Could the Solution to Global Warming be More Chemicals?

Scientists say 'geoengineering' could be used to cool the sun's rays.

In this March 9, 2011 picture, a boy walks with an umbrella to protect himself from the rain, as dark clouds hover over him in Jammu, India. If Earth overheats, can it be artificially cooled? Should the effort begin now? Who would decide? The very idea of "geoengineering," and the unknown risks of tweaking our climate, left many participants in a March 2011 conference of international experts in Chicheley, England uneasy.
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There's also the risk of going too far: If someone were to "turn down" the sun too much, it could have dire impacts on earth's global climate. That conjures images of movie villains and freeze machines — and to someone motivated enough, maybe they could do it.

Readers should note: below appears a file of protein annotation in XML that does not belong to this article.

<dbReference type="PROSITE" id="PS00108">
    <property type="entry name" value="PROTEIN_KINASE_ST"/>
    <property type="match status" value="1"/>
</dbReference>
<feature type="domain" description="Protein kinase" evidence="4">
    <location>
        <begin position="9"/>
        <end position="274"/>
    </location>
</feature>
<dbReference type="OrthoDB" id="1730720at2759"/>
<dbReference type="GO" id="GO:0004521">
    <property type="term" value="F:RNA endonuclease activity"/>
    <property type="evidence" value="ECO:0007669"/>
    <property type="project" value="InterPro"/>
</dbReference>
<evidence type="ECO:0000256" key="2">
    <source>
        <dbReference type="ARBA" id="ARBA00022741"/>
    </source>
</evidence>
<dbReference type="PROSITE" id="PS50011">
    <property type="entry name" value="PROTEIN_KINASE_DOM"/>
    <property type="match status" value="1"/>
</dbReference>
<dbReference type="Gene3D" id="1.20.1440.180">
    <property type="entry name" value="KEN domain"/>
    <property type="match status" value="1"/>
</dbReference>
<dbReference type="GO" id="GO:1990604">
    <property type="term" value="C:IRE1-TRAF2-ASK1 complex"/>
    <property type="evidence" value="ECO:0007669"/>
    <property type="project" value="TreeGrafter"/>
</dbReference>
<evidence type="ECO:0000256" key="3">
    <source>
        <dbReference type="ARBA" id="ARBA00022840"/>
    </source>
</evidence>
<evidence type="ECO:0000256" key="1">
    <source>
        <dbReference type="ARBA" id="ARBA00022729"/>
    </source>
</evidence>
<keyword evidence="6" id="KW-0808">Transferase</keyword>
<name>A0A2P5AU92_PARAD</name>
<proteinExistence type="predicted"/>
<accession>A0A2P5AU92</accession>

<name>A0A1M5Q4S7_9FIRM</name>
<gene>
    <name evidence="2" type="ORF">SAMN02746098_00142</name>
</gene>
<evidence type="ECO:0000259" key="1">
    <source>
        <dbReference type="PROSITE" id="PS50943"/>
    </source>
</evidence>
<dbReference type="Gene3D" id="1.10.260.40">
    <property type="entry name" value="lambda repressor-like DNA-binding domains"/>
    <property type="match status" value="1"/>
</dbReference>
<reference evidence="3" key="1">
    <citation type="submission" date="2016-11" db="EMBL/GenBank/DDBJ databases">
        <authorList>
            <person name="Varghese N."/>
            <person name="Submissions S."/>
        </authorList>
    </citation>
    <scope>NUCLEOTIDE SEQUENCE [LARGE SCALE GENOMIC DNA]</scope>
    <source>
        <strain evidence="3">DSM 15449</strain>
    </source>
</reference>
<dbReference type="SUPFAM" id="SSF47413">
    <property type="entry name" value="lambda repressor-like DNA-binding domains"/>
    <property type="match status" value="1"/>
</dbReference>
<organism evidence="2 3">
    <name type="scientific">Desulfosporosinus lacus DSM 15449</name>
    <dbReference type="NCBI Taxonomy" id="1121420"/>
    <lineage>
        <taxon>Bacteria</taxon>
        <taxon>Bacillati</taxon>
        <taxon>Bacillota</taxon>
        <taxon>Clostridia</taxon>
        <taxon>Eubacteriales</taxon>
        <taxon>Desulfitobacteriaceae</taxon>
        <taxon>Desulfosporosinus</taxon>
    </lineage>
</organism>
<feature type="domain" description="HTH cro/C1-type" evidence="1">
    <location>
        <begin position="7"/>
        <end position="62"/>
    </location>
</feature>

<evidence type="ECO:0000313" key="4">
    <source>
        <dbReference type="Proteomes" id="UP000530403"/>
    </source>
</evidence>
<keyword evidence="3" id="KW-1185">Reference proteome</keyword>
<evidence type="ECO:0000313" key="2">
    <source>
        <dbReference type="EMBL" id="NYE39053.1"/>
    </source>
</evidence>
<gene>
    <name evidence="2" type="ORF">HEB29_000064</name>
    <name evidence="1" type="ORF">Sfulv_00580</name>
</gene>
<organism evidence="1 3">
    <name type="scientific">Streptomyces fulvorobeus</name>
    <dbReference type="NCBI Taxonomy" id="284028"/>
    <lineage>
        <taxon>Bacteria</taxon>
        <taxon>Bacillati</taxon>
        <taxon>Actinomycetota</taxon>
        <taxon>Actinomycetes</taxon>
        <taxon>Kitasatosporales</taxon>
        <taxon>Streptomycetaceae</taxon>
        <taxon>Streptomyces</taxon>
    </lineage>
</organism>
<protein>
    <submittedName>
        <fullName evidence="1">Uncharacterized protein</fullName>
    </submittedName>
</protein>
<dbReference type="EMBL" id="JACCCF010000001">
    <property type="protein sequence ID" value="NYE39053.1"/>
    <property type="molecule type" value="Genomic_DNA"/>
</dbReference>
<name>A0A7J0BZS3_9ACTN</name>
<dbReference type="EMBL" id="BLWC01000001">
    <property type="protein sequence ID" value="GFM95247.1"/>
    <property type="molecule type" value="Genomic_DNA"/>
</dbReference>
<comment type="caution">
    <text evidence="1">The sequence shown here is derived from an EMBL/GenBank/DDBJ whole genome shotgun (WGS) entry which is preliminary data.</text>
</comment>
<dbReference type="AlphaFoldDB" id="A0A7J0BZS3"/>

"You can imagine some James Bond scenario where an evil scientist says, 'If you don't do what I demand, I'll freeze the planet,'" MacMartin says. "Technically, yes, it's possible to do that. But I guess it's just not something I worry about."

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  • Jason Koebler is a science and technology reporter for U.S. News & World Report. You can follow him on Twitter or reach him at